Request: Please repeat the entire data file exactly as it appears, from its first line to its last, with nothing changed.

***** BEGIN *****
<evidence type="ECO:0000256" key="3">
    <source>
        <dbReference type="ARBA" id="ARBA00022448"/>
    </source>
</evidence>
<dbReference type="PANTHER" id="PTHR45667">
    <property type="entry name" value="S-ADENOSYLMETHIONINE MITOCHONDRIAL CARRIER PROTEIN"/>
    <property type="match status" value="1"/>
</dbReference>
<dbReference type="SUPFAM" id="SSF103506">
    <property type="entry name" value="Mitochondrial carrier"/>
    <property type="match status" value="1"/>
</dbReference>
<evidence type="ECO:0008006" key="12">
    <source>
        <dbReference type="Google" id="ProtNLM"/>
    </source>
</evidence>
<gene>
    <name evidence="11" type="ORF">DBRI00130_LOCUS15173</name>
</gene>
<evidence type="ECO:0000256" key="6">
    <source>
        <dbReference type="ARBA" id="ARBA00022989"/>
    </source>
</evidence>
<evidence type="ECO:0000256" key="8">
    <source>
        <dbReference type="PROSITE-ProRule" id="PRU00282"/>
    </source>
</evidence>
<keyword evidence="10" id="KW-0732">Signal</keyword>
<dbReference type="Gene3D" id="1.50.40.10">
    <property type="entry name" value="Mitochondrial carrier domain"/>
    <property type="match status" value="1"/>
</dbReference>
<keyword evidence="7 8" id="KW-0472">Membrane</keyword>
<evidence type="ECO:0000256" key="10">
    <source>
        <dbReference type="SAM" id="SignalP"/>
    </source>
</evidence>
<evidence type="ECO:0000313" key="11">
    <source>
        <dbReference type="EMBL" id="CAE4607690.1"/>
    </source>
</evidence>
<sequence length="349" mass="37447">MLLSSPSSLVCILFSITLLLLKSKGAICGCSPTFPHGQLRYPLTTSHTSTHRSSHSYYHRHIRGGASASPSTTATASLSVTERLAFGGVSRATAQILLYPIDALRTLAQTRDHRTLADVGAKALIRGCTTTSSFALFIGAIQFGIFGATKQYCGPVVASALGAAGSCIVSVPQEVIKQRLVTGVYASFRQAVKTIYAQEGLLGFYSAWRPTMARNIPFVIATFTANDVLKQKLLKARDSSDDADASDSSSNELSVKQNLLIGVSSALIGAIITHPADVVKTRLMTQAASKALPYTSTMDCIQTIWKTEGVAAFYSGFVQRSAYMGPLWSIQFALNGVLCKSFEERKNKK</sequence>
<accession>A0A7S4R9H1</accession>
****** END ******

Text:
<evidence type="ECO:0000256" key="3">
    <source>
        <dbReference type="ARBA" id="ARBA00022448"/>
    </source>
</evidence>
<dbReference type="PANTHER" id="PTHR45667">
    <property type="entry name" value="S-ADENOSYLMETHIONINE MITOCHONDRIAL CARRIER PROTEIN"/>
    <property type="match status" value="1"/>
</dbReference>
<dbReference type="SUPFAM" id="SSF103506">
    <property type="entry name" value="Mitochondrial carrier"/>
    <property type="match status" value="1"/>
</dbReference>
<evidence type="ECO:0008006" key="12">
    <source>
        <dbReference type="Google" id="ProtNLM"/>
    </source>
</evidence>
<gene>
    <name evidence="11" type="ORF">DBRI00130_LOCUS15173</name>
</gene>
<evidence type="ECO:0000256" key="6">
    <source>
        <dbReference type="ARBA" id="ARBA00022989"/>
    </source>
</evidence>
<evidence type="ECO:0000256" key="8">
    <source>
        <dbReference type="PROSITE-ProRule" id="PRU00282"/>
    </source>
</evidence>
<keyword evidence="10" id="KW-0732">Signal</keyword>
<dbReference type="Gene3D" id="1.50.40.10">
    <property type="entry name" value="Mitochondrial carrier domain"/>
    <property type="match status" value="1"/>
</dbReference>
<keyword evidence="7 8" id="KW-0472">Membrane</keyword>
<evidence type="ECO:0000256" key="10">
    <source>
        <dbReference type="SAM" id="SignalP"/>
    </source>
</evidence>
<evidence type="ECO:0000313" key="11">
    <source>
        <dbReference type="EMBL" id="CAE4607690.1"/>
    </source>
</evidence>
<sequence length="349" mass="37447">MLLSSPSSLVCILFSITLLLLKSKGAICGCSPTFPHGQLRYPLTTSHTSTHRSSHSYYHRHIRGGASASPSTTATASLSVTERLAFGGVSRATAQILLYPIDALRTLAQTRDHRTLADVGAKALIRGCTTTSSFALFIGAIQFGIFGATKQYCGPVVASALGAAGSCIVSVPQEVIKQRLVTGVYASFRQAVKTIYAQEGLLGFYSAWRPTMARNIPFVIATFTANDVLKQKLLKARDSSDDADASDSSSNELSVKQNLLIGVSSALIGAIITHPADVVKTRLMTQAASKALPYTSTMDCIQTIWKTEGVAAFYSGFVQRSAYMGPLWSIQFALNGVLCKSFEERKNKK</sequence>
<accession>A0A7S4R9H1</accession>